Limits...
The 5-choice continuous performance test: evidence for a translational test of vigilance for mice.

Young JW, Light GA, Marston HM, Sharp R, Geyer MA - PLoS ONE (2009)

Bottom Line: Although vigilance is assessed frequently using the continuous performance test (CPT) in humans, few tests specifically assess vigilance in rodents.Finally, we observed increased RTs with increased attentional load, such that 1CRT task<5CSR task<5C-CPT, consistent with human performance in simple RT, choice RT, and CPT tasks.Thus we have demonstrated construct validity for the 5C-CPT as a measure of vigilance that is analogous to human CPT studies.

View Article: PubMed Central - PubMed

Affiliation: Department of Psychiatry, University of California San Diego, La Jolla, California, United States of America. jaredyoung@ucsd.edu

ABSTRACT

Background: Attentional dysfunction is related to functional disability in patients with neuropsychiatric disorders such as schizophrenia, bipolar disorder, and Alzheimer's disease. Indeed, sustained attention/vigilance is among the leading targets for new medications designed to improve cognition in schizophrenia. Although vigilance is assessed frequently using the continuous performance test (CPT) in humans, few tests specifically assess vigilance in rodents.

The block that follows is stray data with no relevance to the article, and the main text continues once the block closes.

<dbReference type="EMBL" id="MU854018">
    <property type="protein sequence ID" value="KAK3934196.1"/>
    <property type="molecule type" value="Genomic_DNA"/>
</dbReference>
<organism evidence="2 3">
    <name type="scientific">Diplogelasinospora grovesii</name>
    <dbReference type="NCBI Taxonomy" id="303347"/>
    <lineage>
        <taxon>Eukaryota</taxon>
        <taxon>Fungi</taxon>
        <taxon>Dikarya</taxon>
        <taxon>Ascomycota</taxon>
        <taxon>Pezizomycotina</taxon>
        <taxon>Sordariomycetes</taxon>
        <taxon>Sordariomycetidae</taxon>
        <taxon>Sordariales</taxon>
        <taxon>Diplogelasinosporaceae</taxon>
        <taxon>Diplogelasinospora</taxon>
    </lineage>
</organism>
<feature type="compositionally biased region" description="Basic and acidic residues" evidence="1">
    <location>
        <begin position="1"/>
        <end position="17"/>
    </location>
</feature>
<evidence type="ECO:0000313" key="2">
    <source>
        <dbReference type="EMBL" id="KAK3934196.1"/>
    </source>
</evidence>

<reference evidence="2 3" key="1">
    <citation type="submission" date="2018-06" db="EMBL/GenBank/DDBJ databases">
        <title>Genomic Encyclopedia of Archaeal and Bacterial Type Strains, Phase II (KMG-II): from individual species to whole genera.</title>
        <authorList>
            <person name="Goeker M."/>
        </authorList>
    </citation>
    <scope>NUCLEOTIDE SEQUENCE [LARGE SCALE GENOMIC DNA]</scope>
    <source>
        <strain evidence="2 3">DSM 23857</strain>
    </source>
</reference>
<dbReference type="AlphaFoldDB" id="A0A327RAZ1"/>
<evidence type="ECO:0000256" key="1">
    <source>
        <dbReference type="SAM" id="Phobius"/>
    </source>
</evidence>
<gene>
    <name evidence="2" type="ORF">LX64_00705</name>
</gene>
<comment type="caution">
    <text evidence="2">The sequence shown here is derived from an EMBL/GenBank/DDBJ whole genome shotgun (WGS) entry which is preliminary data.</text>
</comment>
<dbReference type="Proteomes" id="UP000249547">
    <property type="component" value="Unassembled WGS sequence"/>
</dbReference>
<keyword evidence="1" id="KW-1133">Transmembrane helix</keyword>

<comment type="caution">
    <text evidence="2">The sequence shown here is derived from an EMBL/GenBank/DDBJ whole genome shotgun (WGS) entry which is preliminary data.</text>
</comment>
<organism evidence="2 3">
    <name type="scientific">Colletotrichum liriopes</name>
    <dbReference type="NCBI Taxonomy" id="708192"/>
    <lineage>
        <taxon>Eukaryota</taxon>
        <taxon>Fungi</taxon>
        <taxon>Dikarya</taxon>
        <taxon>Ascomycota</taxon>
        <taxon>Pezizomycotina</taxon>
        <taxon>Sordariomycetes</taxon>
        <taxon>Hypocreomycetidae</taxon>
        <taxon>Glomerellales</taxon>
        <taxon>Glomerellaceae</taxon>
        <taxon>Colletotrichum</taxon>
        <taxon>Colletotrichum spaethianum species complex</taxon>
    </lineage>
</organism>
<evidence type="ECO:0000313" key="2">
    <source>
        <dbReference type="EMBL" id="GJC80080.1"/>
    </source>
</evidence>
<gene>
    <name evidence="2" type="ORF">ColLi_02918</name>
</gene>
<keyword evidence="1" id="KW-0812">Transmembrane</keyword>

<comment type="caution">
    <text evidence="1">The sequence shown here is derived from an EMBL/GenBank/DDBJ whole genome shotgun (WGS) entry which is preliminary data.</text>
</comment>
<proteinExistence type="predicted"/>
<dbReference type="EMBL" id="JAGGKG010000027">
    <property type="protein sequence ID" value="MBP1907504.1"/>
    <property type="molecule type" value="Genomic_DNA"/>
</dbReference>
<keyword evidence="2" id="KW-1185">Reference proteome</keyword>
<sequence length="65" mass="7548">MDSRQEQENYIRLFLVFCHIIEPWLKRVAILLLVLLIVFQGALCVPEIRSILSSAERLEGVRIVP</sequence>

Methods: We describe the 5-choice CPT (5C-CPT), an elaboration of the 5-choice serial reaction (5CSR) task that includes non-signal trials, thus mimicking task parameters of human CPTs that use signal and non-signal events to assess vigilance. The performances of C57BL/6J and DBA/2J mice were assessed in the 5C-CPT to determine whether this task could differentiate between strains. C57BL/6J mice were also trained in the 5CSR task and a simple reaction-time (RT) task involving only one choice (1CRT task). We hypothesized that: 1) C57BL/6J performance would be superior to DBA/2J mice in the 5C-CPT as measured by the sensitivity index measure from signal detection theory; 2) a vigilance decrement would be observed in both strains; and 3) RTs would increase across tasks with increased attentional load (1CRT task<5CSR task<5C-CPT).

Conclusions: C57BL/6J mice exhibited superior SI levels compared to DBA/2J mice, but with no difference in accuracy. A vigilance decrement was observed in both strains, which was more pronounced in DBA/2J mice and unaffected by response bias. Finally, we observed increased RTs with increased attentional load, such that 1CRT task<5CSR task<5C-CPT, consistent with human performance in simple RT, choice RT, and CPT tasks. Thus we have demonstrated construct validity for the 5C-CPT as a measure of vigilance that is analogous to human CPT studies.